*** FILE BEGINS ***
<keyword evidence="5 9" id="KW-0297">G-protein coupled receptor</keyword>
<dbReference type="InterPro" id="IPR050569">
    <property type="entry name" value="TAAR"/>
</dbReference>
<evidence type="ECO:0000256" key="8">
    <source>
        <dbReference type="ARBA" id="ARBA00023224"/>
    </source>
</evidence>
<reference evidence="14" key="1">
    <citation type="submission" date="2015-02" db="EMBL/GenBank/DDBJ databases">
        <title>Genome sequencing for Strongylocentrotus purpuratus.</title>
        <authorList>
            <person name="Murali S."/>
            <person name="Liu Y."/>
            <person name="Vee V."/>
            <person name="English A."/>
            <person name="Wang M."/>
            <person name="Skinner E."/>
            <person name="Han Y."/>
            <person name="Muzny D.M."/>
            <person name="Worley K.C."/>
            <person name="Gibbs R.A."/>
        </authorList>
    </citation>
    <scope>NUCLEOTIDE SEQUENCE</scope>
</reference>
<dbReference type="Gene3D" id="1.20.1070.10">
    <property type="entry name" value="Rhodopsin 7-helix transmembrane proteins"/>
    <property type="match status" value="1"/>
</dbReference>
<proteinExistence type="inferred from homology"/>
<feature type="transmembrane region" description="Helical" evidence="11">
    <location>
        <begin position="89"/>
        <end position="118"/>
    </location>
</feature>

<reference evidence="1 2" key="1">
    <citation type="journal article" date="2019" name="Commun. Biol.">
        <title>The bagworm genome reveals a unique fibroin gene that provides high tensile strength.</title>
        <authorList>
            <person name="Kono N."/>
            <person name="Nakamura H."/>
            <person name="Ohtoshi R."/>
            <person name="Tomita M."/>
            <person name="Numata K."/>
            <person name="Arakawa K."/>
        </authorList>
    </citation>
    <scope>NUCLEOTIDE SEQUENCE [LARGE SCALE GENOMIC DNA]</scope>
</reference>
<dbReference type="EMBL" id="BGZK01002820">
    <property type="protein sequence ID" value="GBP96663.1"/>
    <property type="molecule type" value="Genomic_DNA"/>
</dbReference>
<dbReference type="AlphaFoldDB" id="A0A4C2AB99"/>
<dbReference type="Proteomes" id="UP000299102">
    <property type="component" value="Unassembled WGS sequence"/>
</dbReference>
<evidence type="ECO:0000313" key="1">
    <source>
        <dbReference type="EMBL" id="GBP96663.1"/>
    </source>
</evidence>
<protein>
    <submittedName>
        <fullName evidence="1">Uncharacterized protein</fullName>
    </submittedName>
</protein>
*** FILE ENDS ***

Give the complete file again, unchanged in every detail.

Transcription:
<keyword evidence="5 9" id="KW-0297">G-protein coupled receptor</keyword>
<dbReference type="InterPro" id="IPR050569">
    <property type="entry name" value="TAAR"/>
</dbReference>
<evidence type="ECO:0000256" key="8">
    <source>
        <dbReference type="ARBA" id="ARBA00023224"/>
    </source>
</evidence>
<reference evidence="14" key="1">
    <citation type="submission" date="2015-02" db="EMBL/GenBank/DDBJ databases">
        <title>Genome sequencing for Strongylocentrotus purpuratus.</title>
        <authorList>
            <person name="Murali S."/>
            <person name="Liu Y."/>
            <person name="Vee V."/>
            <person name="English A."/>
            <person name="Wang M."/>
            <person name="Skinner E."/>
            <person name="Han Y."/>
            <person name="Muzny D.M."/>
            <person name="Worley K.C."/>
            <person name="Gibbs R.A."/>
        </authorList>
    </citation>
    <scope>NUCLEOTIDE SEQUENCE</scope>
</reference>
<dbReference type="Gene3D" id="1.20.1070.10">
    <property type="entry name" value="Rhodopsin 7-helix transmembrane proteins"/>
    <property type="match status" value="1"/>
</dbReference>
<proteinExistence type="inferred from homology"/>
<feature type="transmembrane region" description="Helical" evidence="11">
    <location>
        <begin position="89"/>
        <end position="118"/>
    </location>
</feature>

<reference evidence="1 2" key="1">
    <citation type="journal article" date="2019" name="Commun. Biol.">
        <title>The bagworm genome reveals a unique fibroin gene that provides high tensile strength.</title>
        <authorList>
            <person name="Kono N."/>
            <person name="Nakamura H."/>
            <person name="Ohtoshi R."/>
            <person name="Tomita M."/>
            <person name="Numata K."/>
            <person name="Arakawa K."/>
        </authorList>
    </citation>
    <scope>NUCLEOTIDE SEQUENCE [LARGE SCALE GENOMIC DNA]</scope>
</reference>
<dbReference type="EMBL" id="BGZK01002820">
    <property type="protein sequence ID" value="GBP96663.1"/>
    <property type="molecule type" value="Genomic_DNA"/>
</dbReference>
<dbReference type="AlphaFoldDB" id="A0A4C2AB99"/>
<dbReference type="Proteomes" id="UP000299102">
    <property type="component" value="Unassembled WGS sequence"/>
</dbReference>
<evidence type="ECO:0000313" key="1">
    <source>
        <dbReference type="EMBL" id="GBP96663.1"/>
    </source>
</evidence>
<protein>
    <submittedName>
        <fullName evidence="1">Uncharacterized protein</fullName>
    </submittedName>
</protein>